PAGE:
Perhaps the most upsetting aspect of Waging a Living is not the emptied bank accounts but the broken dreams. For Mary, disbelief and a "how did I get here?" mentality are prominent. Forced to get Christmas presents for her kids from a charity food bank, she marvels: "I just never thought I would be the type of person that would have to use a food bank. I was one of those women that donated to people like me. That's the truth." Things get so bad for her that when a friend warns her against putting her Social Security number on a credit-card application, she bitterly jokes, "What are they gonna do, steal my identity? Please do." Barbara is convinced that education will fulfill her dreams, but slow going becomes moving backwards when she starts to get raises that disqualify her for some of the welfare benefits she has been receiving. As her paycheck goes up, the portion of her rent she has to pay goes up even more. After she loses Medicaid, she can't even afford to get medicine to relieve her son's labored breathing. She despairs, "I'm hustling backwards. The harder I work, the harder it gets. And this is not what I expected. I expected that the harder I work, the more motivated I'd be because I'd be getting closer to my goal. But the harder I work, the harder it gets." Echoing that sentiment, Jean says simply and devastatingly, "I always thought I could do everything. And I found out that I can't."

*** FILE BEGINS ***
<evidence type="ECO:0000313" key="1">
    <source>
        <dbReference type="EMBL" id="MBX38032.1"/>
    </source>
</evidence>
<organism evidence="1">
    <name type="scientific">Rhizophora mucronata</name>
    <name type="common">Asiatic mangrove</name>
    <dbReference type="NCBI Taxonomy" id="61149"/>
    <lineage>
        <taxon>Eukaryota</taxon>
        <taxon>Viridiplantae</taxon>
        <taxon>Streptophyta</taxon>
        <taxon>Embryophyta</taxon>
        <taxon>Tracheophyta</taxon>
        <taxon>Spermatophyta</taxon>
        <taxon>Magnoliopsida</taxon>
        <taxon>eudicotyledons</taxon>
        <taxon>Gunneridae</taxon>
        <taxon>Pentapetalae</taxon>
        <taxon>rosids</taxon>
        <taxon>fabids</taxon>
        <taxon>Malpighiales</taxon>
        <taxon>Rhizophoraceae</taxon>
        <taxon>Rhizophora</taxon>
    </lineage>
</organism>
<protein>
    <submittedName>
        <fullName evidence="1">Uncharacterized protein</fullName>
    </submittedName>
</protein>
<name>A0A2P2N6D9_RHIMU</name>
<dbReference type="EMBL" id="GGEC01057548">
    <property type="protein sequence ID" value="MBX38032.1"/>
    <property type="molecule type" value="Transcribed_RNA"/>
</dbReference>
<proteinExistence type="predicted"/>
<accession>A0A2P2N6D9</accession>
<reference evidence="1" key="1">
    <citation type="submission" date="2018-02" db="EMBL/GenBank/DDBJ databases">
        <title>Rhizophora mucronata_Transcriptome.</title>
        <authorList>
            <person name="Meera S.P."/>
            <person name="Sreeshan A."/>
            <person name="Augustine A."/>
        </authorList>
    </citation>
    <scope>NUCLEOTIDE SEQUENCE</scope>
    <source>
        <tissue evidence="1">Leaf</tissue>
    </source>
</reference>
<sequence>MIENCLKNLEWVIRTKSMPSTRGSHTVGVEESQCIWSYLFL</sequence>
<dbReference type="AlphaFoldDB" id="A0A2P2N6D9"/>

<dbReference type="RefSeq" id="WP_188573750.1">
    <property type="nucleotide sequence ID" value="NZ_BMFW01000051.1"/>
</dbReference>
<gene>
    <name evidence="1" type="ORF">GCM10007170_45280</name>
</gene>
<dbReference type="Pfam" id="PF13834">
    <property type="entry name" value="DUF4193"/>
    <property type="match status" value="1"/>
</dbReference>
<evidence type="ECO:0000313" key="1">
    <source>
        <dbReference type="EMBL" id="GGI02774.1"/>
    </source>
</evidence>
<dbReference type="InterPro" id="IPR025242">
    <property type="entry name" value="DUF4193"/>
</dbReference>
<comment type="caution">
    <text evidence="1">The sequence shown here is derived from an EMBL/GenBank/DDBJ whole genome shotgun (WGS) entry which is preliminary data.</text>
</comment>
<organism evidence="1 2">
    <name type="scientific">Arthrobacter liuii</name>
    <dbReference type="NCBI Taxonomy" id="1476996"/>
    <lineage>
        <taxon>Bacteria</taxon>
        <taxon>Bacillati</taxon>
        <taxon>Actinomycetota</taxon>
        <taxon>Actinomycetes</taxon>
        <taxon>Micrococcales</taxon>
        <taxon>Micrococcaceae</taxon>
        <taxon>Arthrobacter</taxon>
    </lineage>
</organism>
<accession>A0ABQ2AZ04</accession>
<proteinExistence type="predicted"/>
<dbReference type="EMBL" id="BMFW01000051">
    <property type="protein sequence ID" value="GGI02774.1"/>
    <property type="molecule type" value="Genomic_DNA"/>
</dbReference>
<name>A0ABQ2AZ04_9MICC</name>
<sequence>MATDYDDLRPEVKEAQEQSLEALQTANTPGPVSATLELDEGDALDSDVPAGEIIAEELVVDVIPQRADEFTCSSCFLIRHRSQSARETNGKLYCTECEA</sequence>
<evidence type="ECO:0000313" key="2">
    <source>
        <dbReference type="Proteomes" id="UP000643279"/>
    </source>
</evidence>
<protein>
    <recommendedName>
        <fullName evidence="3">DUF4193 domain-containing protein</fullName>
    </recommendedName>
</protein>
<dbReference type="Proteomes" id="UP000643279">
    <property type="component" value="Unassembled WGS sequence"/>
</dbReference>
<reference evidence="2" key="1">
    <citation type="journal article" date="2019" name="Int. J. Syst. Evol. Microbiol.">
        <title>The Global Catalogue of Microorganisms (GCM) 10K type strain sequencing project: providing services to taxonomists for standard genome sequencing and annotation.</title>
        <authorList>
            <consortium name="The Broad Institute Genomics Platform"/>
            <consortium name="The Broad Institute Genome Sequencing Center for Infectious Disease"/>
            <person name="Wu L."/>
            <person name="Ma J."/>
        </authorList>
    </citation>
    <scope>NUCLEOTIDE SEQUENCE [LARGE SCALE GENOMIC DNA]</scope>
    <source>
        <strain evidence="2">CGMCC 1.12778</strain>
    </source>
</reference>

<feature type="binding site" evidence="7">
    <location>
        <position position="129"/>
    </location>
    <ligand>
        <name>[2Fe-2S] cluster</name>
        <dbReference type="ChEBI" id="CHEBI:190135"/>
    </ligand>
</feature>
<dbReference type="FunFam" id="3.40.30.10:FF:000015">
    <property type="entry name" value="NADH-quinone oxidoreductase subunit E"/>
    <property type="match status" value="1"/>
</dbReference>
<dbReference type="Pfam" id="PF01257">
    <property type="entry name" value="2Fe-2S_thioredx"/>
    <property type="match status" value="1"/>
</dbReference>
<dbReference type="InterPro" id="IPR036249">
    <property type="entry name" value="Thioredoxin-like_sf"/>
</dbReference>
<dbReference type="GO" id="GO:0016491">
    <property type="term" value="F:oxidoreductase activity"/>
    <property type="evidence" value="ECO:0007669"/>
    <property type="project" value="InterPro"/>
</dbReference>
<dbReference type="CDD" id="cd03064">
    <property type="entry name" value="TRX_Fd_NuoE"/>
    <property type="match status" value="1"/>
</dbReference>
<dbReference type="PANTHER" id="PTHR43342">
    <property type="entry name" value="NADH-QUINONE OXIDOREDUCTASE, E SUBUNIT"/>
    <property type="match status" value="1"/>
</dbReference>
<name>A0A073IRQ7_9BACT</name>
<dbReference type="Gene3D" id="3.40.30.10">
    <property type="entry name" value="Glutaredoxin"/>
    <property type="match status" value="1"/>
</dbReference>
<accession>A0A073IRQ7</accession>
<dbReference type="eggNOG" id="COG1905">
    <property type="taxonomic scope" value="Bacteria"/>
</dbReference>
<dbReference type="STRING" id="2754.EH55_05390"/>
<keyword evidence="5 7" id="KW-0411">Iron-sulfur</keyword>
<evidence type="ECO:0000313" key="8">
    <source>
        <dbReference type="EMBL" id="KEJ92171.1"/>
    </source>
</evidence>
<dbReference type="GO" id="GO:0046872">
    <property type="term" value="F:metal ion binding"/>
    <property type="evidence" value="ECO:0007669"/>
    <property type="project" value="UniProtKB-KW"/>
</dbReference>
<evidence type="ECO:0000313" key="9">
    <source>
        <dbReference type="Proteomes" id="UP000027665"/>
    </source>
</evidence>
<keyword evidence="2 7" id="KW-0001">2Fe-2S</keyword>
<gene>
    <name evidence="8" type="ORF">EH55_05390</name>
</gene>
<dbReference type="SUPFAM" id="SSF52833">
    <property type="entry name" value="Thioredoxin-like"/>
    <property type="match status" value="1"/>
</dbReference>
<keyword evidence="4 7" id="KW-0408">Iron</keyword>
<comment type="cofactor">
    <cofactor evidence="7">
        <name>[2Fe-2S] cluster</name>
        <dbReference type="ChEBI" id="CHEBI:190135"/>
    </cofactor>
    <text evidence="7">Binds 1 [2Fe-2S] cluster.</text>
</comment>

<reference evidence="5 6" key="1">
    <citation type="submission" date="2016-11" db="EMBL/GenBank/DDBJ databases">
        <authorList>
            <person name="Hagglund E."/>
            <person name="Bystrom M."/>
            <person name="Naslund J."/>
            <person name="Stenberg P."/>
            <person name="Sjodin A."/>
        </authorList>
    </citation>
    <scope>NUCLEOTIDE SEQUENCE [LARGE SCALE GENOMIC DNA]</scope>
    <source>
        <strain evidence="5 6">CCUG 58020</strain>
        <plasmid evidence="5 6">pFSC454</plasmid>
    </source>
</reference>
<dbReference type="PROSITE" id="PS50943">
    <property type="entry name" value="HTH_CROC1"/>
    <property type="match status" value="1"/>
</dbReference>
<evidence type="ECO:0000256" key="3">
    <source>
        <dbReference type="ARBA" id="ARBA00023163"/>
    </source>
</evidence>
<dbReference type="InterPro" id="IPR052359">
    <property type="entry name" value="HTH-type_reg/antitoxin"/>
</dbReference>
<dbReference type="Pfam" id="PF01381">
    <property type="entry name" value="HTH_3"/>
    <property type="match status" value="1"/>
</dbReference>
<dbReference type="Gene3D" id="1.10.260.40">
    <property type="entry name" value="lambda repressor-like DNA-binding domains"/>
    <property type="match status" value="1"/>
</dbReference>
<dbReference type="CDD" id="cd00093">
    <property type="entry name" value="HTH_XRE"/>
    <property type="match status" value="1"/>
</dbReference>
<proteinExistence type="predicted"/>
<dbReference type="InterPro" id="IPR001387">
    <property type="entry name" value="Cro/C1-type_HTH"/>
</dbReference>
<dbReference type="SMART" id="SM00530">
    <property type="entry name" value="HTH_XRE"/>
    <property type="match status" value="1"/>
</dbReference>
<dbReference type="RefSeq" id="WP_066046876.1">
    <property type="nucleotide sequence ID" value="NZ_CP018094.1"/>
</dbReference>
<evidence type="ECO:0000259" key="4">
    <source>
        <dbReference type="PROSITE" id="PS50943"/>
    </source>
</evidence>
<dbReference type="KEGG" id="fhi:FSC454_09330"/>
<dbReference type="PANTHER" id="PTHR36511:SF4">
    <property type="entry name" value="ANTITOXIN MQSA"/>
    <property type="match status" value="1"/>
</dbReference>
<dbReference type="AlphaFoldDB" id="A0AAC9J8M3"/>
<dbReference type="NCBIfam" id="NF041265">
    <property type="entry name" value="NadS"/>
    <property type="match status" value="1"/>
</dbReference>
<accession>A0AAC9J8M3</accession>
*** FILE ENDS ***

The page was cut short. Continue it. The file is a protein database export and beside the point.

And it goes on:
Filmmaker Roger Weisberg elegantly ties these individual stories to general problems for low-wage workers in America. There is no intrusive narration in the film, but Weisberg chooses some especially thought-provoking moments to display relevant statistics at the bottom of the screen. While Mary is reaching a breaking point with her debt, Weisberg inserts a subtitle: "In the year following a divorce, a man's standard of living rises 10%; a woman's standard of living drops 27%." When Jerry loses a job and gets a new one that pays less, the screen reads: "Real pay for male low-wage workers is less than it was 30 years ago." Weisberg uses just the right number and kind of statistics, not cluttering the film, but giving us some actual, hard-hitting data to underscore these powerful personal stories. His efficient, newspaper-style opening sequence demonstrates this effective mixing of the personal and the political, inserting his four characters into "articles" about American labor and poverty.